Current Exhibitions

The Exhibits Program at Tohono Chul presents visual stories linking the nature, culture and arts of the Southwest. Focusing on the work of regional artists, we display vibrant works of art in a diverse array of thematic group exhibits. The charming adobe Exhibit House, built as a private home in 1937, is an ideal environment for visitors to view Southwestern artworks. 50% all exhibit sales help fund programs at Tohono Chul.

Questions? Email James Schaub, Curator of Exhibitions:

Exhibitions currently on display:

Encompassing Arizona

Main Gallery | Virtual

Since 1985, Tohono Chul’s Exhibits Program has consistently worked with more Arizona artists than any other organization in the state. Encompassing Arizona is a rotating, revolving, and evolving invitational exhibition that presents a wide variety of artworks and a broad range of disciplines that process from a diverse roster of Arizona artists. Featuring established and emerging artists from across the state, the Main Gallery is an active space with new work installed with great frequency.

Image: Susan Libby | Saguaro Melody | mixed media

Queen Of The Night

Entry Gallery | June 18 – July 25, 2021

She is called the Queen of the Night, La Reina de La Noche, or the Night Blooming Cereus and every summer, for one night only, whatever she may be called, Peniocereus greggii becomes the Belle of the Ball, the superstar of the Sonoran Desert. The Cinderella-like cactus looks like a dead stick for most of the year but transforms herself in the early summer months, blooming alongside many plants in the area and then closes forever by morning’s light.

Tohono Chul possesses 400 Peniocereus greggii, the largest private collection in the world. Many of these curious cacti were found growing in the park with others being donated over the years, some being saved from the bulldozer’s blade. The number of flowers blooming in one night has been as many as 174 on 69. As beautiful and enchanting as the blooms of the Night Blooming Cereus are, what happens in the dry desert dirt and in the nighttime sky is as fascinating as the wondrous white blooms. Maintaining and sustaining the plant below ground is a turnip-like tuberous root and up in the sky, the tireless pollination of the Hawk Moth. The whole cycle is a marvelous story of courage, endurance, perseverance.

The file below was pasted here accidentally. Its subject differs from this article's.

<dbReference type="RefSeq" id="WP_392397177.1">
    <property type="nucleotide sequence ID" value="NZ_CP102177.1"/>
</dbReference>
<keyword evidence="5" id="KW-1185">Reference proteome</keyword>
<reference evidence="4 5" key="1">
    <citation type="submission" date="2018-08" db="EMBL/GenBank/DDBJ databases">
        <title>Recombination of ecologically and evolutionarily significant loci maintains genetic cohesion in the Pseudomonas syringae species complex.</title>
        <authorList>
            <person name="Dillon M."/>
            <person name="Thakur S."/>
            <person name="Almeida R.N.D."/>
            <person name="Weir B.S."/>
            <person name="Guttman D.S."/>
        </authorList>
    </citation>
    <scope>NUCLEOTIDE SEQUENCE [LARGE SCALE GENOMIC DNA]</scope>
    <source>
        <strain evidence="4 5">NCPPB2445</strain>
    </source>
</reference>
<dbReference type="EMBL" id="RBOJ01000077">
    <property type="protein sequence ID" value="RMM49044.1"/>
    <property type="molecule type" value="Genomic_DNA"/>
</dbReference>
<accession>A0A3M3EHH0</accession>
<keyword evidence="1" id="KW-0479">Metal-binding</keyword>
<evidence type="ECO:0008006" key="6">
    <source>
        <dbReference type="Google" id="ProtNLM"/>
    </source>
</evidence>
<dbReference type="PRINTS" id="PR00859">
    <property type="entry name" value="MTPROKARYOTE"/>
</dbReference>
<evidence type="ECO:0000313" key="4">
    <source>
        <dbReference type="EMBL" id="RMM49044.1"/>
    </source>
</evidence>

29 years ago, in June of 1992 Tohono Chul held its inaugural Bloom Night. Docent, Betty Carras provided a vivid recollection of the night: “Watching carefully, we could actually see the opening spurts of the blossoms. Slowly, but inexorably, the bud became a flower. Ghostly white, it gradually opened its funnel-shaped blossom—becoming more aromatic as it increased in size. By the time its slender white petals were almost fully opened and the flower nearly five inches across, it was extremely fragrant. The velvet-like embrace of warm night air, the magic of a sweet-scented evening and the distant chorus of singing coyotes made it truly a night to remember.” It was a casual affair outside the shop with a little over 20 people bearing witness. One plant produced six flowers while another plant produced one. From that evening a Tucson tradition was born. Since that first string of phone calls by a dedicated few, word has spread and now with each Bloom Night, over a thousand visitors experience something absolutely mysterious and incredibly magical.

Image: Erinn Kennedy | Night Blooming Cereus | acrylic on birch panel

The Collections Corner

Welcome Gallery | Ongoing

Tohono Chul is a unique urban desert garden with nature trails and cultural programs. In the 1980s, the Wilsons established Tohono Chul, a 37-acre parcel of land, to protect and preserve a piece of the Sonoran Desert, and donated 65 pieces from Suzanne Colton Wilson’s collection to establish Tohono Chul’s Permanent Collection. Today, we have grown to 49 acres with a collection of over 350 objects.

Over the years, unique vintage objects from five collections have been gifted but not accessioned into the Tohono Chul Permanent Collection and are now available for purchase. The Collections Corner helps support the Gardens, Galleries, and Programs with 100% of each sale going directly to Tohono Chul. The Collections Corner offers a rare opportunity to acquire museum-quality artwork, jewelry, and objects.

Image: Feli-Jojola | Black, White and Red Geometric Design Greenware Jar | Smith Collection

Art du Jour | William Lesch

Garden Bistro

Art du Jour features artwork by local and regional artists displayed throughout the dining rooms of the Garden Bistro. The work of longtime Tucson artist, William Lesch is currently featured in the Garden Bistro. Lesch is one of the region’s most recognized artists. He is an extraordinary photographer and a meticulous craftsman. He finds this world a miraculous place, and photography a means to explore it.

Art in the Gardens


Sculpture from Tohono Chul’s Permanent Collection including Mark Rossi, Fred Borcherdt, Kioko Mwitiki, David Weinert, Greg Corman, Ned Egan, along with work for sale by Tucson artists Joy Fox, Phil Lichtenhan, Tidhar Ozeri and more can be discovered throughout the gardens.

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